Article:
Korea Looks to Ways of Bracing for Arrival of Bio Economy
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Korea Looks to Ways of Bracing for Arrival of Bio Economy
KOFST President Park emphasizes the need for more investments in basic science study

12(Thu), Apr, 2012

In an era of convergence, an individual technology is less significant, but convergence technologies do matter, and manpower and policy need to be complemented with each other ,” said Park Sang-Dai, president of the Korean Federation of Science and Technology Societies (KOFST). 
“We’re now basking in the benefits of 1980s investments in the IT sector. We have to brace for the advent of the bio economy era in between the 2030s and 2040s °™multi-purpose, bio-tech solutions to such issues as food shortages, health troubles, stem cells,  environment, and energy problems,” Park said. “And what is more important is to upgrade scientists,” he said. The government has set aside 1 trillion won in the bio sector out of the 330 trillion won national budget for this year. 
When asked about his philosophy on the development of the science and technology fields as the head of the KOFST representing 5 million scientists and engineers, he said, “The KOFST provides support to 780 science and technology organizations and associations to ramp up science and technology competitiveness with the conviction that science and technology is a driving force behind competitive edge of the nation.”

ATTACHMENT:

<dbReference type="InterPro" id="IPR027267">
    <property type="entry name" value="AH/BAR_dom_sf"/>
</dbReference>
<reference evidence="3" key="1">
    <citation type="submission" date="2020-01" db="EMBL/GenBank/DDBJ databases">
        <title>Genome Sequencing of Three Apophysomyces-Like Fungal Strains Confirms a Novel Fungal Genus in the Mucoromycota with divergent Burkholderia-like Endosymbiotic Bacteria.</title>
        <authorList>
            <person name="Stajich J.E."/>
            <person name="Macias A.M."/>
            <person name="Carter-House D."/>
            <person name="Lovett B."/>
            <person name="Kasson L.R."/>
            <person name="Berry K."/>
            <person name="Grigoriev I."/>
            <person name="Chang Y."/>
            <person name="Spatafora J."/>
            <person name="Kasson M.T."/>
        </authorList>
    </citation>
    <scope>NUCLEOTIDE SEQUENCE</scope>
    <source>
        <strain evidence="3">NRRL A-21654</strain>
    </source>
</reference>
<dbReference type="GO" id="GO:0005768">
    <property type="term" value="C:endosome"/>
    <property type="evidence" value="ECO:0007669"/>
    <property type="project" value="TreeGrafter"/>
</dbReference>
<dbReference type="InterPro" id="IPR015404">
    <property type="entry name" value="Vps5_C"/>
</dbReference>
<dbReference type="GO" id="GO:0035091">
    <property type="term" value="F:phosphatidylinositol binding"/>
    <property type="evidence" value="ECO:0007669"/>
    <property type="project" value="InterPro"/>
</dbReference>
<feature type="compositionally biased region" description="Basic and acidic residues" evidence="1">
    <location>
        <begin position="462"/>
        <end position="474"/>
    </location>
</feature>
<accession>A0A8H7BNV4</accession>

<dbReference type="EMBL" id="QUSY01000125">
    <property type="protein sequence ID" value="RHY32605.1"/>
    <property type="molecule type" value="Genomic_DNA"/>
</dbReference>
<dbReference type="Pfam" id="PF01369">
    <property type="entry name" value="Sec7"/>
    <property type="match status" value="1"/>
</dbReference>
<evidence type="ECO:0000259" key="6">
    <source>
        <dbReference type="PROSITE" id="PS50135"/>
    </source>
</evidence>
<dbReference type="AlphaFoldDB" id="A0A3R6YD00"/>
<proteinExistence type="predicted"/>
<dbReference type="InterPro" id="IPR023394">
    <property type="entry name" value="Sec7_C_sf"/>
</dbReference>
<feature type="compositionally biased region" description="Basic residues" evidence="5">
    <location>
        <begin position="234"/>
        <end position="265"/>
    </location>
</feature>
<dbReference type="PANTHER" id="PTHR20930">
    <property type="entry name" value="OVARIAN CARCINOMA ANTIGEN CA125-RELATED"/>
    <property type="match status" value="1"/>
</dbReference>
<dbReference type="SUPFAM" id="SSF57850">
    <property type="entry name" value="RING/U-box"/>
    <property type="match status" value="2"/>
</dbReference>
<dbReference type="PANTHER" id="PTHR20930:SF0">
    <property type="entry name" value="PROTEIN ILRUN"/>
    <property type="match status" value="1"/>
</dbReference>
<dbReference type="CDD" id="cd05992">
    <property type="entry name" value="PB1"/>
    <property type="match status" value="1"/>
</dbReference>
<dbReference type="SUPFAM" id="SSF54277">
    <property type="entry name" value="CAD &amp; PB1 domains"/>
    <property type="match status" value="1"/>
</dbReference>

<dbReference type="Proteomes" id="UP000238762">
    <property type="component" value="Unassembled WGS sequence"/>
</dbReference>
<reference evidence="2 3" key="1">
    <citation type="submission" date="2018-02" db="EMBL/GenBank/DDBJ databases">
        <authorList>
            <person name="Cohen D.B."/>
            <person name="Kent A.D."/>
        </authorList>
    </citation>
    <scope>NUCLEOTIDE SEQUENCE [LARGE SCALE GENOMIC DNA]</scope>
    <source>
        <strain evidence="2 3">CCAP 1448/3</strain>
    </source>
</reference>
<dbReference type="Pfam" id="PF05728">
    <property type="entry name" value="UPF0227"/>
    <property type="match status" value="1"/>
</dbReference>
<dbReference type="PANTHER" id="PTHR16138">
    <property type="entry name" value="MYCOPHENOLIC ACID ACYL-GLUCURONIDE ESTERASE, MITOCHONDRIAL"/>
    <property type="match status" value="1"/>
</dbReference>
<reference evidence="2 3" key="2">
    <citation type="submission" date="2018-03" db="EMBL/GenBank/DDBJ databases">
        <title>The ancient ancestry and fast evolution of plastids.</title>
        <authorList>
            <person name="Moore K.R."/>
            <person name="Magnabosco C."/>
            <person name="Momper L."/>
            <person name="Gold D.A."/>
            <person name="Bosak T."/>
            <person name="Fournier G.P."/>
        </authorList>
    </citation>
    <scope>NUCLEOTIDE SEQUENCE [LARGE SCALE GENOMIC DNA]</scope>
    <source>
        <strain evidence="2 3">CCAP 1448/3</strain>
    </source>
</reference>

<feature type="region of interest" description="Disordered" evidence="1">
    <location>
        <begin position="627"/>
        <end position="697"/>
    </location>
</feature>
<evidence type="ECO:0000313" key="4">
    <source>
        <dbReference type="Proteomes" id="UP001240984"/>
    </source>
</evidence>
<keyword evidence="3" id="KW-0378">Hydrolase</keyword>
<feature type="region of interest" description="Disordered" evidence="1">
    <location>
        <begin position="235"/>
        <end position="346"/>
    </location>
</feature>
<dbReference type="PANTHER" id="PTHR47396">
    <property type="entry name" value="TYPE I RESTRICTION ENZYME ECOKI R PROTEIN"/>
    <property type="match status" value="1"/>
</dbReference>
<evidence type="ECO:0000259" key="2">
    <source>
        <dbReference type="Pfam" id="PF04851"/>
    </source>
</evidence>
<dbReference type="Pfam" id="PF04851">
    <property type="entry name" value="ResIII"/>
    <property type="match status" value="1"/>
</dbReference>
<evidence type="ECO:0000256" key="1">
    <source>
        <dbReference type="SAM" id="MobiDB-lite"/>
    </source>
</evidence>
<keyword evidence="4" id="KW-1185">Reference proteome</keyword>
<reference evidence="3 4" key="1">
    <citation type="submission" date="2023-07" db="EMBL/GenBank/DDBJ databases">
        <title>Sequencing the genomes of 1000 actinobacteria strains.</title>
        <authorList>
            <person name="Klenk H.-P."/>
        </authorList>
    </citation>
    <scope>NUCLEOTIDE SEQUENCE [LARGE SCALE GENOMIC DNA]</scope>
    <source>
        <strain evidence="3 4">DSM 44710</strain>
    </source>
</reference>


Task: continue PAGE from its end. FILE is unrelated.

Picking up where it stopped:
Looking at science and technology competitiveness, Korea ranks 11th in terms of the publication of scientific papers, but the nation places 19th in the qualitative aspects and 30th in paper citations.  
To name a few globally renowned scientists, Korea has Prof. V. Narry Kim, of Seoul National University, who has been designated one of the “National Scientists,” and Dr. Shin Hee-Sup, Director of the Center for Neural Science at the Korea Institute of Science and Technology. “We host annual meetings with globally-famous Korean scientists in Korea and abroad,” Park said. 
Twenty-five science & technology-friendly people have been elected at the recent general elections, boding well for Korea to realize the goal of becoming a global science and technology power, he said.
Park has devoted himself to promoting science and technology development behind the nation’s astonishing economic growth. He’s been in the field of molecular biology study for 35 years since he became the youngest Seoul National University professor at the age of 29 in 1967 and is a member of National Academy of Sciences.